Religion, Liberalism, and Worldly Success | James Kalb | Catholic World Report
The irony of modern liberalism is that it is made possible by ties and loyalties that it rejects and destroys.
Why does it seem that orderly, prosperous, and well-run societies are usually less religious, but the less religious a society becomes the more disorderly it gets?
The situation is complex, it’s hard to do comparisons, and polling results are subject to a great deal of interpretation, but general trends seem clear. Northern and Western European countries are irreligious, Northeast Asian countries such as China and Japan are irreligious, and communist and post-communist countries are irreligious, except where religion was part of resistance to foreign ideological domination. In contrast, less developed areas such as Africa, South America, and Asia outside the Russian and Chinese cultural spheres are usually quite religious.
Given all that, it seems clear that religion doesn’t mix with success or modernization, right?
Actually, the picture is more complicated than that. It does appear that more order and prosperity mean less religion. That should be no surprise: people have been saying for some time that there are no atheists in foxholes and the poor are closer to God. It’s also true that the trend throughout the world seems to be away from religion. On the other hand, it’s equally true that less religion means less order and prosperity. Kill a country’s religion, and you kill the country. Throughout the West the post-60s period has been marked not only by a trend toward extreme secularity, but by an end to the postwar boom and by intractable social problems, including radical increases in crime and family instability.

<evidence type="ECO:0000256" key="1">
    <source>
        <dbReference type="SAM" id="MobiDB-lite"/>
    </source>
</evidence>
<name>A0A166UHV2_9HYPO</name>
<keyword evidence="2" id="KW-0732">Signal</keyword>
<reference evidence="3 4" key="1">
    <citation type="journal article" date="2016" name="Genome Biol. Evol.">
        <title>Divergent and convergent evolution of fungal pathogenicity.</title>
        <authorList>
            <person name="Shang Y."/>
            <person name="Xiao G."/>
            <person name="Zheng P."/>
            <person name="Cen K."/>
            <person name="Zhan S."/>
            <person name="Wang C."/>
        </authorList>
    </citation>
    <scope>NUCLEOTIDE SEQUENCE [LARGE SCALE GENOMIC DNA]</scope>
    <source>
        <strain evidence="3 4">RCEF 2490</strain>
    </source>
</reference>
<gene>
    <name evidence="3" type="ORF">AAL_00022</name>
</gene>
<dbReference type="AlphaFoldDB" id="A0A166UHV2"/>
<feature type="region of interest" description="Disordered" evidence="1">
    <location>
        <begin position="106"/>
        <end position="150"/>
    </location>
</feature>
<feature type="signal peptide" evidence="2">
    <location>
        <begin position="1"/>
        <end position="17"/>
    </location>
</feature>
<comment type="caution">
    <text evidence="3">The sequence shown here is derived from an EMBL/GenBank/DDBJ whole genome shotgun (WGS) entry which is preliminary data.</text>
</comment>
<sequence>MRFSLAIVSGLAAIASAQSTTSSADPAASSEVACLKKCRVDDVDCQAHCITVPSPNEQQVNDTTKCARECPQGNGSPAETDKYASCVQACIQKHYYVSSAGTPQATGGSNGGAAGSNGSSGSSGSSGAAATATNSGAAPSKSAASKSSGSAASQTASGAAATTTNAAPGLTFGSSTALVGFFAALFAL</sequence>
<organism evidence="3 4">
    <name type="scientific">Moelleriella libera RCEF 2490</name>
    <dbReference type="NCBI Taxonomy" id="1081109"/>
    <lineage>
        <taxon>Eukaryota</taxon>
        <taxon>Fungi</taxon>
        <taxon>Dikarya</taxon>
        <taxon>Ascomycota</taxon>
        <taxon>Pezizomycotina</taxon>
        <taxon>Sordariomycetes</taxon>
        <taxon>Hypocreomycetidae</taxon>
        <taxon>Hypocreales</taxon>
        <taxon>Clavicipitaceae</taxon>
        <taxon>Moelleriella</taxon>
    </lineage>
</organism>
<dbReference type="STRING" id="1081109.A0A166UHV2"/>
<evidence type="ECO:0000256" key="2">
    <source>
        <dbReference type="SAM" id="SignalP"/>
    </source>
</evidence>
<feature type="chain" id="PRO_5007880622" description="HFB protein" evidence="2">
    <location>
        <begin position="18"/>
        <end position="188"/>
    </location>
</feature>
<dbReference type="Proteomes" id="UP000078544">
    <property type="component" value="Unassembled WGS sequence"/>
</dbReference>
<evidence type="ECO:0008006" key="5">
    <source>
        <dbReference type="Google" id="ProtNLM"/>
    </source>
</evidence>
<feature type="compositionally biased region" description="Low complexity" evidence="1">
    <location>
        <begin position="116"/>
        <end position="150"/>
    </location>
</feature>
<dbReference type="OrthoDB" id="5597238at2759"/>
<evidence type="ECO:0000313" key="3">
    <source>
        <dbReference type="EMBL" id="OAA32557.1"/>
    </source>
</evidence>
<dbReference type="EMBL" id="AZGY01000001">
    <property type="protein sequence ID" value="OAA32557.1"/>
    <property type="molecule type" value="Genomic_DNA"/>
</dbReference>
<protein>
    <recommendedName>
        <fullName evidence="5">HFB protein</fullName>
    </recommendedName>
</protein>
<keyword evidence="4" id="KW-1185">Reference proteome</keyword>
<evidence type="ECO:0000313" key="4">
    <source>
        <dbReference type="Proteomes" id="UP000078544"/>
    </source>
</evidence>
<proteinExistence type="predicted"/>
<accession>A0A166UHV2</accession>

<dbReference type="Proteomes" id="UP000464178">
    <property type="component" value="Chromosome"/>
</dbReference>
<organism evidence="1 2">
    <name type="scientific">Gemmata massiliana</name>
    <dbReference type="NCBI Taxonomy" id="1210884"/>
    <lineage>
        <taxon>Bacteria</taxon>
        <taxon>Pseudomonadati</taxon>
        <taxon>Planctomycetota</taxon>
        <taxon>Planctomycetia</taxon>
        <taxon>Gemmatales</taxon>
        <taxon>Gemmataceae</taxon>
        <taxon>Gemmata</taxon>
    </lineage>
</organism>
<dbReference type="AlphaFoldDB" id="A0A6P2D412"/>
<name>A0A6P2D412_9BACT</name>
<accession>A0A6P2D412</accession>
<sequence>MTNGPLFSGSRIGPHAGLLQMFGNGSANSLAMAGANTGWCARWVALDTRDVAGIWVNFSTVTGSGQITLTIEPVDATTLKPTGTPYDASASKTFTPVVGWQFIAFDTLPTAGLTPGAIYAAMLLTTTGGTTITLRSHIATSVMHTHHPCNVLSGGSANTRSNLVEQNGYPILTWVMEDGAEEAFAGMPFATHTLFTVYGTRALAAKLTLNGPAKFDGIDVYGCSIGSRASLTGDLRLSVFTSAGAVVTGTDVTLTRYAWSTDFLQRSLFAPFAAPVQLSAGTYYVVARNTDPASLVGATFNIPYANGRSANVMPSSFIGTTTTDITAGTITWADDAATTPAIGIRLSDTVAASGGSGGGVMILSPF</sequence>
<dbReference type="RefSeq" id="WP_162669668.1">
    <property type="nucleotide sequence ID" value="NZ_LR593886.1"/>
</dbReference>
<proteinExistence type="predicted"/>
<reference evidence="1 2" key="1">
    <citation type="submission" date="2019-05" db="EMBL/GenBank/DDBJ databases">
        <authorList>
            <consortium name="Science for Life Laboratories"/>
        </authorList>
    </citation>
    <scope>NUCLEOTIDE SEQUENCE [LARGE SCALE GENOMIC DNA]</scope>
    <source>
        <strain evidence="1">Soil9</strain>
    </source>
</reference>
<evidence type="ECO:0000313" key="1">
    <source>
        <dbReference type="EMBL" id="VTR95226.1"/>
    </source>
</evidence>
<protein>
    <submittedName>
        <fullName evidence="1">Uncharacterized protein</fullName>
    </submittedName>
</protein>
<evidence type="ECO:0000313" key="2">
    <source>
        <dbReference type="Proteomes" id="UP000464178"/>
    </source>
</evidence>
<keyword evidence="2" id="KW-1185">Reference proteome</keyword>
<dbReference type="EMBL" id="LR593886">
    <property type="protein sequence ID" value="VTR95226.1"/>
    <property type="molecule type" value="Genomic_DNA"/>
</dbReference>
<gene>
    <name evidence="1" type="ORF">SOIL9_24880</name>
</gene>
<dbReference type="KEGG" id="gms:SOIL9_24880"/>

To explain the situation we need to look at the relation between religion and social order.